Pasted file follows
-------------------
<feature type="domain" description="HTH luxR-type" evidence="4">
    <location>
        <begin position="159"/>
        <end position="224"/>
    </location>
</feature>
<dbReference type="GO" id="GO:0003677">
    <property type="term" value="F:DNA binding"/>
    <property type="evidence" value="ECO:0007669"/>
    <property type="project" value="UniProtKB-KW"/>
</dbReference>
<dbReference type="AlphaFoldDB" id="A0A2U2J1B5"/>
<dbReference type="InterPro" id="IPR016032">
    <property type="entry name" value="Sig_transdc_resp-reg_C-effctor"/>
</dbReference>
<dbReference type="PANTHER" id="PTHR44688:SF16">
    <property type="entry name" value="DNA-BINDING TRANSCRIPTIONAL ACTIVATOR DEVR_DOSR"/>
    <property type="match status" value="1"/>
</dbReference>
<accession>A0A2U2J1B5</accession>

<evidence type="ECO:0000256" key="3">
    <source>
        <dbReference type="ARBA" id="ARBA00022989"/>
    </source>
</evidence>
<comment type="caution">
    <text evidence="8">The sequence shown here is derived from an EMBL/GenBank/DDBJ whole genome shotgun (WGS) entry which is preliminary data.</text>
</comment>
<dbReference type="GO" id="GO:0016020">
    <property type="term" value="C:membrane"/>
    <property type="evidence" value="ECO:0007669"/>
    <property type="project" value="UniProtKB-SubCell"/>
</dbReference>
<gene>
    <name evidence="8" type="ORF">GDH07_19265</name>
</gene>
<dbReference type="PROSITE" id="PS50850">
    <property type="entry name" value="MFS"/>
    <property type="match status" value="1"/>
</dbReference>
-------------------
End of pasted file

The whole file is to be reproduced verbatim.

<feature type="domain" description="HTH luxR-type" evidence="4">
    <location>
        <begin position="159"/>
        <end position="224"/>
    </location>
</feature>
<dbReference type="GO" id="GO:0003677">
    <property type="term" value="F:DNA binding"/>
    <property type="evidence" value="ECO:0007669"/>
    <property type="project" value="UniProtKB-KW"/>
</dbReference>
<dbReference type="AlphaFoldDB" id="A0A2U2J1B5"/>
<dbReference type="InterPro" id="IPR016032">
    <property type="entry name" value="Sig_transdc_resp-reg_C-effctor"/>
</dbReference>
<dbReference type="PANTHER" id="PTHR44688:SF16">
    <property type="entry name" value="DNA-BINDING TRANSCRIPTIONAL ACTIVATOR DEVR_DOSR"/>
    <property type="match status" value="1"/>
</dbReference>
<accession>A0A2U2J1B5</accession>

<evidence type="ECO:0000256" key="3">
    <source>
        <dbReference type="ARBA" id="ARBA00022989"/>
    </source>
</evidence>
<comment type="caution">
    <text evidence="8">The sequence shown here is derived from an EMBL/GenBank/DDBJ whole genome shotgun (WGS) entry which is preliminary data.</text>
</comment>
<dbReference type="GO" id="GO:0016020">
    <property type="term" value="C:membrane"/>
    <property type="evidence" value="ECO:0007669"/>
    <property type="project" value="UniProtKB-SubCell"/>
</dbReference>
<gene>
    <name evidence="8" type="ORF">GDH07_19265</name>
</gene>
<dbReference type="PROSITE" id="PS50850">
    <property type="entry name" value="MFS"/>
    <property type="match status" value="1"/>
</dbReference>